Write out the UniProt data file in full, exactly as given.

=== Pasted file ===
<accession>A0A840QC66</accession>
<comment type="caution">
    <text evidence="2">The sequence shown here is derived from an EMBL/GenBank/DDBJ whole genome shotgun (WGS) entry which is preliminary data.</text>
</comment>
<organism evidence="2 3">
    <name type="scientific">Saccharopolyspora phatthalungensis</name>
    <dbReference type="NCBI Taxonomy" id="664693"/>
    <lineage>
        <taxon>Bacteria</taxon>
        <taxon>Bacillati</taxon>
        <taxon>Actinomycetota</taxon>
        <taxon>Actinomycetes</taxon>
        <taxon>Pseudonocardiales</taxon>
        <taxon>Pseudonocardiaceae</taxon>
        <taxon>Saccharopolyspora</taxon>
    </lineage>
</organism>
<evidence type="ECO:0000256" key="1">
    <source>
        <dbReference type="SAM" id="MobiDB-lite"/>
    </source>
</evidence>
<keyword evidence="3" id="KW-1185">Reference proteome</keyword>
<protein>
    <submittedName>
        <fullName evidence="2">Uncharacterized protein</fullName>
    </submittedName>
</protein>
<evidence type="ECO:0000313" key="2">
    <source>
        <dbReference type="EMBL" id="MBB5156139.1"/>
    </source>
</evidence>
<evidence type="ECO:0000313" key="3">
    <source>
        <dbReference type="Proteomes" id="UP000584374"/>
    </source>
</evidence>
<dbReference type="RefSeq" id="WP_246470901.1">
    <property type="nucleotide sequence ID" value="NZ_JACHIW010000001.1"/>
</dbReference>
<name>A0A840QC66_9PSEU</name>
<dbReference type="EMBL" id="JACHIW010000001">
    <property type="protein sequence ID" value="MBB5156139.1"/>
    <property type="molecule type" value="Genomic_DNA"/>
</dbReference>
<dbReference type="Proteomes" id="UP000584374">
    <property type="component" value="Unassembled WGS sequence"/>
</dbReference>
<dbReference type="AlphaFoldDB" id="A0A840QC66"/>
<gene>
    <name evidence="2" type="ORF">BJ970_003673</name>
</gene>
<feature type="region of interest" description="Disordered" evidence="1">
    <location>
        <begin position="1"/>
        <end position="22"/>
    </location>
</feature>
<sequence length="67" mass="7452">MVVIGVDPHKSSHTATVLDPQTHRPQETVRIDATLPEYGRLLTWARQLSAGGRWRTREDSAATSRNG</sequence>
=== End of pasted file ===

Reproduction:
<accession>A0A840QC66</accession>
<comment type="caution">
    <text evidence="2">The sequence shown here is derived from an EMBL/GenBank/DDBJ whole genome shotgun (WGS) entry which is preliminary data.</text>
</comment>
<organism evidence="2 3">
    <name type="scientific">Saccharopolyspora phatthalungensis</name>
    <dbReference type="NCBI Taxonomy" id="664693"/>
    <lineage>
        <taxon>Bacteria</taxon>
        <taxon>Bacillati</taxon>
        <taxon>Actinomycetota</taxon>
        <taxon>Actinomycetes</taxon>
        <taxon>Pseudonocardiales</taxon>
        <taxon>Pseudonocardiaceae</taxon>
        <taxon>Saccharopolyspora</taxon>
    </lineage>
</organism>
<evidence type="ECO:0000256" key="1">
    <source>
        <dbReference type="SAM" id="MobiDB-lite"/>
    </source>
</evidence>
<keyword evidence="3" id="KW-1185">Reference proteome</keyword>
<protein>
    <submittedName>
        <fullName evidence="2">Uncharacterized protein</fullName>
    </submittedName>
</protein>
<evidence type="ECO:0000313" key="2">
    <source>
        <dbReference type="EMBL" id="MBB5156139.1"/>
    </source>
</evidence>
<evidence type="ECO:0000313" key="3">
    <source>
        <dbReference type="Proteomes" id="UP000584374"/>
    </source>
</evidence>
<dbReference type="RefSeq" id="WP_246470901.1">
    <property type="nucleotide sequence ID" value="NZ_JACHIW010000001.1"/>
</dbReference>
<name>A0A840QC66_9PSEU</name>
<dbReference type="EMBL" id="JACHIW010000001">
    <property type="protein sequence ID" value="MBB5156139.1"/>
    <property type="molecule type" value="Genomic_DNA"/>
</dbReference>
<dbReference type="Proteomes" id="UP000584374">
    <property type="component" value="Unassembled WGS sequence"/>
</dbReference>
<dbReference type="AlphaFoldDB" id="A0A840QC66"/>
<gene>
    <name evidence="2" type="ORF">BJ970_003673</name>
</gene>
<feature type="region of interest" description="Disordered" evidence="1">
    <location>
        <begin position="1"/>
        <end position="22"/>
    </location>
</feature>
<sequence length="67" mass="7452">MVVIGVDPHKSSHTATVLDPQTHRPQETVRIDATLPEYGRLLTWARQLSAGGRWRTREDSAATSRNG</sequence>